Information is power when patients make health care decisions

By Daniel Weintraub
California Health Report

Low-income Californians are more likely to feel empowered and engaged in decisions about their health care when they are more informed about their condition and the options available to them, according to a report released Monday.

And patients are more likely to feel informed when they see the same health provider regularly and believe that someone in their doctor’s office or clinic knows them well.

The report by New York-based Langer Research Associates is based on results from a broad-based survey of poor and near-poor Californians conducted earlier this year. The survey of 1,024 people aged 19 to 64 with incomes of less than 200 percent of the federal poverty level was financed by the Blue Shield of California Foundation.

The survey and the latest report on its findings highlight the potential value of “patient-centered care” – one of the key goals of the federal health reform law passed by Congress and President Obama in 2010.

It is widely believed among health care providers and experts that the health of low-income people suffers because they tend to be less likely to see the same doctor on a regular basis and have a personal connection to their doctor’s office or clinic. That lack of continuity can lead to confusion about their course of care and leave patients feeling less empowered in their relationship with their doctor or other provider.

Indeed, the survey results show that patients who feel connected to their health provider and have continuity of care are more likely to be engaged in their own care, which typically leads to better outcomes.

Among patients who feel less informed about their health, just 33 percent report feeling comfortable asking questions of their provider. But that percentage doubles -– to 67 percent – among those who feel informed about their health condition.

And that comfort level extends from asking questions to making decisions. Among those who feel very informed about their health, nearly 7 in 10 also feel very confident in their ability to make decisions about their health care. But among those who feel less than very well informed, just 44 percent express strong confidence in their ability to make decisions.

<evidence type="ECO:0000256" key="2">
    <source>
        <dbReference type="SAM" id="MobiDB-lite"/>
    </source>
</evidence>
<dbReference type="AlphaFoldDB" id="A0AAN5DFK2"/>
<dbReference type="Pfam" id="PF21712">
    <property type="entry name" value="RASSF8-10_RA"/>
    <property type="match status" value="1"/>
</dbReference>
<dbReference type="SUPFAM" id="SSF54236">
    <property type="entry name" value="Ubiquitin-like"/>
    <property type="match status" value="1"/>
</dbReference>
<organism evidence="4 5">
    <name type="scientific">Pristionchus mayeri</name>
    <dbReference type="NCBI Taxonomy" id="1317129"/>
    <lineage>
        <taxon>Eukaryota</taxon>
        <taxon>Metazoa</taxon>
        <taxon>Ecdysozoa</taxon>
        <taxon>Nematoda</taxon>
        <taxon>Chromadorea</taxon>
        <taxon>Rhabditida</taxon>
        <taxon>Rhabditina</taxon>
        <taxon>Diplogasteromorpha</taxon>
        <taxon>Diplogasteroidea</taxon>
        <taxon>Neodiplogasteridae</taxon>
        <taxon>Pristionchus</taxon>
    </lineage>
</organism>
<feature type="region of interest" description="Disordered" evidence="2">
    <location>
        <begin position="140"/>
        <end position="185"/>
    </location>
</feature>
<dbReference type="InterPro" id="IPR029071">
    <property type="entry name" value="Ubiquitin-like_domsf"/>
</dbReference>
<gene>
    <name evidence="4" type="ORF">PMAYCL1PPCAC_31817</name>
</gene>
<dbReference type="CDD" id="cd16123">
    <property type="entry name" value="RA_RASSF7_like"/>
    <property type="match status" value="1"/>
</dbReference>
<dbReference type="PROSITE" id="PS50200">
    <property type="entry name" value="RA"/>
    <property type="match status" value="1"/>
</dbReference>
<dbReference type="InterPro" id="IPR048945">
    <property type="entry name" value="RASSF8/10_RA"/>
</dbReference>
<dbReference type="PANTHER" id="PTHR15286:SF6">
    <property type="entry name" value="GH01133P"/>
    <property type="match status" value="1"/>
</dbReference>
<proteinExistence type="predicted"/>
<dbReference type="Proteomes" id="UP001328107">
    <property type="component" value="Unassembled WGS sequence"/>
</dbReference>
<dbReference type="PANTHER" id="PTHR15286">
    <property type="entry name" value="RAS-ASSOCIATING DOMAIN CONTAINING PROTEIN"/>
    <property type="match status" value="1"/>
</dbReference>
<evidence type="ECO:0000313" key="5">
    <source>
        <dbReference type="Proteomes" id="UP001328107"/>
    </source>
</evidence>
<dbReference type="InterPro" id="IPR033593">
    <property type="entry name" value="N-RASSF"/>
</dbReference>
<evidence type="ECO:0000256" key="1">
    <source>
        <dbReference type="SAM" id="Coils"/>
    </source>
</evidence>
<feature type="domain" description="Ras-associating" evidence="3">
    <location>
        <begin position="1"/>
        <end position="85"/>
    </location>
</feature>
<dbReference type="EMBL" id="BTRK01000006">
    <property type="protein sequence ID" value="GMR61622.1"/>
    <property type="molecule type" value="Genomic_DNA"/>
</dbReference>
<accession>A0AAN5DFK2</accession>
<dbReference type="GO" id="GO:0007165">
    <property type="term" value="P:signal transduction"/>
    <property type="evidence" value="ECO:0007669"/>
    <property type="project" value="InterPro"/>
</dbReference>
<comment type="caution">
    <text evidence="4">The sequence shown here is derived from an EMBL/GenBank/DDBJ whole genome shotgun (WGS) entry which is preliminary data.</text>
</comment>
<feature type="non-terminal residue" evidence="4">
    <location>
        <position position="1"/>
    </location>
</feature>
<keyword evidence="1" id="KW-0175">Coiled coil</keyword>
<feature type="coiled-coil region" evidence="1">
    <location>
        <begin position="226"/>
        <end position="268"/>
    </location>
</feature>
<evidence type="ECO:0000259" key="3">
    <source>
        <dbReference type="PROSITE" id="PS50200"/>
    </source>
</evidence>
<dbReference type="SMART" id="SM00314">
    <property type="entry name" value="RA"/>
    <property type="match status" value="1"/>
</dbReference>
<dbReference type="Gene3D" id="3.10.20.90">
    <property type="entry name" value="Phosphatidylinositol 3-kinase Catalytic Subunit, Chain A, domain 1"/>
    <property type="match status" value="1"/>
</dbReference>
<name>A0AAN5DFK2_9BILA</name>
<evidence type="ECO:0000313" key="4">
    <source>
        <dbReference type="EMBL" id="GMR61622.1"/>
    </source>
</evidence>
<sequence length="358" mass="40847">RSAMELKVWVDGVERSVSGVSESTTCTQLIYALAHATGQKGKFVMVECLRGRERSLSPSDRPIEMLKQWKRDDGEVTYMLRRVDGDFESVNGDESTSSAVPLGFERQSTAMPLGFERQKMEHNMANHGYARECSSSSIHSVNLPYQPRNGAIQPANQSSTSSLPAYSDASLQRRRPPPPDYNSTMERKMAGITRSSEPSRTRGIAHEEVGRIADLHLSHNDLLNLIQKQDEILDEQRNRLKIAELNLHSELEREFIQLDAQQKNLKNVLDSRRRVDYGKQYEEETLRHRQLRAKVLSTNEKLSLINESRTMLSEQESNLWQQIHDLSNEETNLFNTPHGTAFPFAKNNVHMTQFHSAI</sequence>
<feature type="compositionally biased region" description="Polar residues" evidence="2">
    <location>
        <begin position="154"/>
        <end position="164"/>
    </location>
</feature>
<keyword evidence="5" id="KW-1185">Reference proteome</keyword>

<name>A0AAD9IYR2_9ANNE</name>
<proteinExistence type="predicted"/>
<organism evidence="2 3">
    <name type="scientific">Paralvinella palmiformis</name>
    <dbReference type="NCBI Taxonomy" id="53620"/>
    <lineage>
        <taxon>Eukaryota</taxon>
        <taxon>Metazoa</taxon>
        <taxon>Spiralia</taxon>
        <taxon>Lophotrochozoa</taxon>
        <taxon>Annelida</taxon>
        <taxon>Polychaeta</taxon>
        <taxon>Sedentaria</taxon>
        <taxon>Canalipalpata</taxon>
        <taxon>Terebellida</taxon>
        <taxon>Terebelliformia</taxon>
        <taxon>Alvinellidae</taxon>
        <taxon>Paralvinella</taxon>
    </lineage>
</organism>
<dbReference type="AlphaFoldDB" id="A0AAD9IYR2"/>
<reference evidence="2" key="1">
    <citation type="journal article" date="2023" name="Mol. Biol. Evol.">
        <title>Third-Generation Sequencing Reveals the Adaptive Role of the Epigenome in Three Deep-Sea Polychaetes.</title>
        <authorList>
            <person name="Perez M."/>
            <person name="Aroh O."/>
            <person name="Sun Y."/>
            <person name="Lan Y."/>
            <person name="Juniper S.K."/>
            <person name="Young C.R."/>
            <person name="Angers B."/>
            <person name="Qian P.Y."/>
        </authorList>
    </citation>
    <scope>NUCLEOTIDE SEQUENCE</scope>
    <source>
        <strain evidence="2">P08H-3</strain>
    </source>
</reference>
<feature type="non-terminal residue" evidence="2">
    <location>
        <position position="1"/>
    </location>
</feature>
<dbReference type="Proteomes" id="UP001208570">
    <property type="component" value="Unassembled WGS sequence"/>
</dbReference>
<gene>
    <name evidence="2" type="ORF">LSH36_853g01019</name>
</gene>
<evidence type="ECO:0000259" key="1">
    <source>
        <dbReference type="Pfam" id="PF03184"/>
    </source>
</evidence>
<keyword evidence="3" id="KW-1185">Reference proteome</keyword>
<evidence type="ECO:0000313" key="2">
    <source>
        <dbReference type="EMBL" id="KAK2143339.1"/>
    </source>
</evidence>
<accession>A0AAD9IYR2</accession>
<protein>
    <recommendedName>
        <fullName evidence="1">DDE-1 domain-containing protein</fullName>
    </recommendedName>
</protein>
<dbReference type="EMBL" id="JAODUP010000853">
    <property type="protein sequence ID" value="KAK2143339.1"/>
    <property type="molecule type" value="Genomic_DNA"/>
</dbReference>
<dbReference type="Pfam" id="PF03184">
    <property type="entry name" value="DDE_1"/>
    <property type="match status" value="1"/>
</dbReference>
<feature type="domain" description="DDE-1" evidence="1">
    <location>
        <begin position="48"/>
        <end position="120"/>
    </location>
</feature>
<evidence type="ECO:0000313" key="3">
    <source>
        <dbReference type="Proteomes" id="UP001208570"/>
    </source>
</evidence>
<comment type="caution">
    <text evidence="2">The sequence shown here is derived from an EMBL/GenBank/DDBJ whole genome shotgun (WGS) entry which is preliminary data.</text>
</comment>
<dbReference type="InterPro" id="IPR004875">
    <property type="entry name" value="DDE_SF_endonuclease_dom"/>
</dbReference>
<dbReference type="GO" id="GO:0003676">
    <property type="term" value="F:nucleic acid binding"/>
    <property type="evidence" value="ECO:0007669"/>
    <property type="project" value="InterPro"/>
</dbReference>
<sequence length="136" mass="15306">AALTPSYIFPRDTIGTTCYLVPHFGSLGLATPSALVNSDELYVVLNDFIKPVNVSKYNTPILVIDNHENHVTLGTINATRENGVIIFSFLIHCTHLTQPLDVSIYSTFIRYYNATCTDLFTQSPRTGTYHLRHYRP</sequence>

Finally, patients who feel highly informed about their health are also more likely to say they always understand their providers’ advice and treatment plans. Sixty-one percent of the well informed report always understanding their doctor’s instructions, while just 34 percent of patients who are “somewhat informed” report that level of understanding.

Patients who are uncomfortable asking questions are more likely to misunderstand their provider’s treatment advice. A third of those patients say that they have not followed a provider’s advice or treatment plan because they did not understand what to do. Only 14 percent of those patients who say they are comfortable asking question say there have been times when they did not follow a doctor’s instructions.

Among the other findings:

–Patients who are more comfortable asking questions of their providers, understand their providers’ instructions and are confident in their ability to make decisions are more likely to be involved in their own care.

–Information is key. Among those who feel they lack information about their health, 55 percent say they play a role in their healthcare decisions, but among those who feel very informed, the number who say they play a role increases to 83 percent.

–Feeling informed about their health condition and confident about playing a role in decisions is a stronger predictor of a patient’s level of engagement than their education, income, gender, race or ethnicity, language spoken in the home or the type of health facility they use.

Which patients feel the most informed? People who see private doctors are most likely to report feeling informed about their health, with 58 percent of private patients reporting feeling “very informed.” Next came patients of Kaiser Permanente – at 53 percent. They were followed by patients at Community Clinic and Health Centers (47 percent); other clinics (43 percent). Patients who got most of their care from emergency rooms were the least likely to feel informed about their care, with just 36 percent saying they were “very informed.”

To download a copy of the full report, click here.

Note: The Blue Shield of California Foundation, which funded this research, is also a financial sponsor of

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